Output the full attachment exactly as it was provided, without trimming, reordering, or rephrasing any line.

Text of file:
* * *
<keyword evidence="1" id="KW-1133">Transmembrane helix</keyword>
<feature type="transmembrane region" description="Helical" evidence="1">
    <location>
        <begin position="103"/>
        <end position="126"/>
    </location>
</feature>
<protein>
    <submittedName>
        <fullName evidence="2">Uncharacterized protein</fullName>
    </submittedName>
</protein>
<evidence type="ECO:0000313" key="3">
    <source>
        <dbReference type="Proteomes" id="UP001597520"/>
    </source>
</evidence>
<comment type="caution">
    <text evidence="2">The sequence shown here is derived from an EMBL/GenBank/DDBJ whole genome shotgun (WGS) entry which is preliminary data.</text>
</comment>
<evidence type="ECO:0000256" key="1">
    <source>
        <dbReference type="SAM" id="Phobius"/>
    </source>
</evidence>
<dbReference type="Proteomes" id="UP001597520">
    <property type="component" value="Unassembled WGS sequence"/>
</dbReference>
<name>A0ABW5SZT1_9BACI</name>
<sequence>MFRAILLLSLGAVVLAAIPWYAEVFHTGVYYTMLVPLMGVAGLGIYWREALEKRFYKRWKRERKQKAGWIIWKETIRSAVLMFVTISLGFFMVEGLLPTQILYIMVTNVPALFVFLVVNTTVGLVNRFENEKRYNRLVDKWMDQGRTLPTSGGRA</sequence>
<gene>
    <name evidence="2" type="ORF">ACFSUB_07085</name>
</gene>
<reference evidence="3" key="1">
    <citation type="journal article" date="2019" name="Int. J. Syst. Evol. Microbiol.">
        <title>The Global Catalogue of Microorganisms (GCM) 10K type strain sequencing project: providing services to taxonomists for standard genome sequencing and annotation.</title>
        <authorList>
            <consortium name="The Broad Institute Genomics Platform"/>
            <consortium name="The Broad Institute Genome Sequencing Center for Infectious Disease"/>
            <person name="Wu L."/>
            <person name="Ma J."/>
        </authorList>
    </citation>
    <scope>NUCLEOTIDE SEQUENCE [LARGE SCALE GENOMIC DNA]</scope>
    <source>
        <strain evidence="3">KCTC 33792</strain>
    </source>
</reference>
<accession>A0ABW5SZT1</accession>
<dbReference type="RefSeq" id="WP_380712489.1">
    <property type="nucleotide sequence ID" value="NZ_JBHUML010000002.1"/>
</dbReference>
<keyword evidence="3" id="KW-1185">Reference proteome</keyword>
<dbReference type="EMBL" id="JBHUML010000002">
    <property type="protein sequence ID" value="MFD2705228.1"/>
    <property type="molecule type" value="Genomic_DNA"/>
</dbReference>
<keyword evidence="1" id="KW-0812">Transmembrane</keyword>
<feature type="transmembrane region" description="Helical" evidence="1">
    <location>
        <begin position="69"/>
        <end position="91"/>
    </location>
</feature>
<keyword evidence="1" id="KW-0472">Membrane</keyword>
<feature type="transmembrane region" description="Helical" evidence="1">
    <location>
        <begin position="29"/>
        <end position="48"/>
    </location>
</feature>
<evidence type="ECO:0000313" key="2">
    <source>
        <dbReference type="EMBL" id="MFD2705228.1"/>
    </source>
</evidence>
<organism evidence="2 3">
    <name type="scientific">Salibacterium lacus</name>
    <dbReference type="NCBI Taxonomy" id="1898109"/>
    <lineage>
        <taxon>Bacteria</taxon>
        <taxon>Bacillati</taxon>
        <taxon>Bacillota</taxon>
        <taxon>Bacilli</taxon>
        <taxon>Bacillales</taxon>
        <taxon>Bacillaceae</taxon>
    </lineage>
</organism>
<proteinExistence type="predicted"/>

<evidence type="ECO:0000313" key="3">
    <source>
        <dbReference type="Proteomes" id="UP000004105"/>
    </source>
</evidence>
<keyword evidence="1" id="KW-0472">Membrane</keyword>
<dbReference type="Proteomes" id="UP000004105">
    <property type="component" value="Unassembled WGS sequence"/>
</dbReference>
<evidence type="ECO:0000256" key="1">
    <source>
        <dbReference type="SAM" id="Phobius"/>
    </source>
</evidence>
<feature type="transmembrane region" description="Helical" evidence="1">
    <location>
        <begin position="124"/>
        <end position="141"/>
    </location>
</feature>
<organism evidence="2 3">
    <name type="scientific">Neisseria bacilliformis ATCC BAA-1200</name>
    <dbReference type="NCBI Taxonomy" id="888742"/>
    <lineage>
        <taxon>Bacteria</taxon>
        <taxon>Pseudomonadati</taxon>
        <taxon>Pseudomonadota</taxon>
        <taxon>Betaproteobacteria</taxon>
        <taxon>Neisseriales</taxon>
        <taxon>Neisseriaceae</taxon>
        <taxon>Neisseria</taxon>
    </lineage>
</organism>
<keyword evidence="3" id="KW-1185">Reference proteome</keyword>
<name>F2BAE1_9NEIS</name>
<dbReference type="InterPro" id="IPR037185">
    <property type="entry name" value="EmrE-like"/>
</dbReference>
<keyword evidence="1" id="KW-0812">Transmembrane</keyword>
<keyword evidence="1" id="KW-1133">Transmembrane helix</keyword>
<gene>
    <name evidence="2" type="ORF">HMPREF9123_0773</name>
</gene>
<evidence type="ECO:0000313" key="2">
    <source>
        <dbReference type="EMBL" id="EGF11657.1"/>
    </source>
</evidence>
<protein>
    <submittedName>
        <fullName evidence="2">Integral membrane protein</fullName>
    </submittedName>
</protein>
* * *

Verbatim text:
<keyword evidence="1" id="KW-1133">Transmembrane helix</keyword>
<feature type="transmembrane region" description="Helical" evidence="1">
    <location>
        <begin position="103"/>
        <end position="126"/>
    </location>
</feature>
<protein>
    <submittedName>
        <fullName evidence="2">Uncharacterized protein</fullName>
    </submittedName>
</protein>
<evidence type="ECO:0000313" key="3">
    <source>
        <dbReference type="Proteomes" id="UP001597520"/>
    </source>
</evidence>
<comment type="caution">
    <text evidence="2">The sequence shown here is derived from an EMBL/GenBank/DDBJ whole genome shotgun (WGS) entry which is preliminary data.</text>
</comment>
<evidence type="ECO:0000256" key="1">
    <source>
        <dbReference type="SAM" id="Phobius"/>
    </source>
</evidence>
<dbReference type="Proteomes" id="UP001597520">
    <property type="component" value="Unassembled WGS sequence"/>
</dbReference>
<name>A0ABW5SZT1_9BACI</name>
<sequence>MFRAILLLSLGAVVLAAIPWYAEVFHTGVYYTMLVPLMGVAGLGIYWREALEKRFYKRWKRERKQKAGWIIWKETIRSAVLMFVTISLGFFMVEGLLPTQILYIMVTNVPALFVFLVVNTTVGLVNRFENEKRYNRLVDKWMDQGRTLPTSGGRA</sequence>
<gene>
    <name evidence="2" type="ORF">ACFSUB_07085</name>
</gene>
<reference evidence="3" key="1">
    <citation type="journal article" date="2019" name="Int. J. Syst. Evol. Microbiol.">
        <title>The Global Catalogue of Microorganisms (GCM) 10K type strain sequencing project: providing services to taxonomists for standard genome sequencing and annotation.</title>
        <authorList>
            <consortium name="The Broad Institute Genomics Platform"/>
            <consortium name="The Broad Institute Genome Sequencing Center for Infectious Disease"/>
            <person name="Wu L."/>
            <person name="Ma J."/>
        </authorList>
    </citation>
    <scope>NUCLEOTIDE SEQUENCE [LARGE SCALE GENOMIC DNA]</scope>
    <source>
        <strain evidence="3">KCTC 33792</strain>
    </source>
</reference>
<accession>A0ABW5SZT1</accession>
<dbReference type="RefSeq" id="WP_380712489.1">
    <property type="nucleotide sequence ID" value="NZ_JBHUML010000002.1"/>
</dbReference>
<keyword evidence="3" id="KW-1185">Reference proteome</keyword>
<dbReference type="EMBL" id="JBHUML010000002">
    <property type="protein sequence ID" value="MFD2705228.1"/>
    <property type="molecule type" value="Genomic_DNA"/>
</dbReference>
<keyword evidence="1" id="KW-0812">Transmembrane</keyword>
<feature type="transmembrane region" description="Helical" evidence="1">
    <location>
        <begin position="69"/>
        <end position="91"/>
    </location>
</feature>
<keyword evidence="1" id="KW-0472">Membrane</keyword>
<feature type="transmembrane region" description="Helical" evidence="1">
    <location>
        <begin position="29"/>
        <end position="48"/>
    </location>
</feature>
<evidence type="ECO:0000313" key="2">
    <source>
        <dbReference type="EMBL" id="MFD2705228.1"/>
    </source>
</evidence>
<organism evidence="2 3">
    <name type="scientific">Salibacterium lacus</name>
    <dbReference type="NCBI Taxonomy" id="1898109"/>
    <lineage>
        <taxon>Bacteria</taxon>
        <taxon>Bacillati</taxon>
        <taxon>Bacillota</taxon>
        <taxon>Bacilli</taxon>
        <taxon>Bacillales</taxon>
        <taxon>Bacillaceae</taxon>
    </lineage>
</organism>
<proteinExistence type="predicted"/>

<evidence type="ECO:0000313" key="3">
    <source>
        <dbReference type="Proteomes" id="UP000004105"/>
    </source>
</evidence>
<keyword evidence="1" id="KW-0472">Membrane</keyword>
<dbReference type="Proteomes" id="UP000004105">
    <property type="component" value="Unassembled WGS sequence"/>
</dbReference>
<evidence type="ECO:0000256" key="1">
    <source>
        <dbReference type="SAM" id="Phobius"/>
    </source>
</evidence>
<feature type="transmembrane region" description="Helical" evidence="1">
    <location>
        <begin position="124"/>
        <end position="141"/>
    </location>
</feature>
<organism evidence="2 3">
    <name type="scientific">Neisseria bacilliformis ATCC BAA-1200</name>
    <dbReference type="NCBI Taxonomy" id="888742"/>
    <lineage>
        <taxon>Bacteria</taxon>
        <taxon>Pseudomonadati</taxon>
        <taxon>Pseudomonadota</taxon>
        <taxon>Betaproteobacteria</taxon>
        <taxon>Neisseriales</taxon>
        <taxon>Neisseriaceae</taxon>
        <taxon>Neisseria</taxon>
    </lineage>
</organism>
<keyword evidence="3" id="KW-1185">Reference proteome</keyword>
<name>F2BAE1_9NEIS</name>
<dbReference type="InterPro" id="IPR037185">
    <property type="entry name" value="EmrE-like"/>
</dbReference>
<keyword evidence="1" id="KW-0812">Transmembrane</keyword>
<keyword evidence="1" id="KW-1133">Transmembrane helix</keyword>
<gene>
    <name evidence="2" type="ORF">HMPREF9123_0773</name>
</gene>
<evidence type="ECO:0000313" key="2">
    <source>
        <dbReference type="EMBL" id="EGF11657.1"/>
    </source>
</evidence>
<protein>
    <submittedName>
        <fullName evidence="2">Integral membrane protein</fullName>
    </submittedName>
</protein>